Respect for animals, our surroundings, and the environment are cornerstones of growth in the dairy industry.Read more
Respect for animals, our surroundings, and the environment are cornerstones of growth in the dairy industry. In this industry, biodiversity encompasses all of the plants, animals, and a great deal more that dairy farming entails. Biodiversity is also one of the key goals of the Sustainable Dairy Chain, and several initiatives have been launched to reach this goal. Dairy farmers use a biodiversity monitoring system, feed made with 100% responsible soy, and they put their hearts into the land they work on –– protecting and restoring the biodiversity of their lands in return.
The biodiversity monitor was developed by the Sustainable Dairy Chain in cooperation with Royal FrieslandCampina, Rabobank, and the World Wide Fund for Nature. By tracking six pressure points, dairy farmers can see how their work affects the biodiversity of their lands. The tool therefore provides a complete picture of dairy farming’s impact on biodiversity. The six factors monitored are greenhouse gasses, land use, environmental impact, soil use, landscape maintenance, and types of management.
Since 2015, the Dutch dairy chain has used 100% responsible soy in its cattle feed. This makes the Dutch dairy sector a leader in the use of responsible soy, a fact confirmed by the World Wide Fund for Nature, Solidaridad, and Natuur&Milieu, which are working together to reach this goal.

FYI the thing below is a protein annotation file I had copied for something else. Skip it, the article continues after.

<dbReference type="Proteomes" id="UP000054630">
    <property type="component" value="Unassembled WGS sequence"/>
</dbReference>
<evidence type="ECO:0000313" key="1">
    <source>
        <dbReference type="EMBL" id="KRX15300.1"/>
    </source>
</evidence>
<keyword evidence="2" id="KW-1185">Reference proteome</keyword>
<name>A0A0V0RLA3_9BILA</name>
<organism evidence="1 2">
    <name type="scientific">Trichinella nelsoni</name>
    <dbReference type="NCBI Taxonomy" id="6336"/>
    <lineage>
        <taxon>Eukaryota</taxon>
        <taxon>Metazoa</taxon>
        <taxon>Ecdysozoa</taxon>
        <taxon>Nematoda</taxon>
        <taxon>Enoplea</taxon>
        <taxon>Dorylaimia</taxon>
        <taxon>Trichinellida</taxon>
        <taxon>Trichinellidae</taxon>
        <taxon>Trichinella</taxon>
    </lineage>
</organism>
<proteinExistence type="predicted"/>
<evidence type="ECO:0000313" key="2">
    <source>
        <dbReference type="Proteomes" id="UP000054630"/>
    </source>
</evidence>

Soy forms part of a dairy cow’s diet. The Dutch dairy cow eats mainly grass and corn (92%) grown in the Netherlands. A dairy cow consumes 750 grams of soy a day, 1.2% of its entire diet. Today, most of this soy is imported from abroad. Dutch dairy farmers only use soy certified as responsibly produced. This means that deforestation did not take place in the course of its production, that the property rights of small farmers were respected, and that pesticide use was minimized.
In 2015, all dairy companies in the Netherlands included responsible soy in their supply conditions. Since that time, dairy farmers may only procure feed from suppliers that have purchased adequate certificates for responsible soy.
Biodiversity includes preserving the variety of plants and animals that grow and live in the Dutch landscape. Respecting the biodiversity of our lands gives birds, insects, herbs, and flowers the room they need to thrive.
One way that farmers protect biodiversity is by improving the manure cycle. Cow manure is rich in fiber and minerals, and it maintains the health of soil. Everything on a dairy farm is connected. Healthy pastures where the cows can graze, birds that eat the insects living in the ground. Farmers contribute to biodiversity in other ways, too – such as by waiting longer to mow fields and the banks of ditches. Or by raising water levels in certain spots in the pastures so that the ponds can attract meadow birds.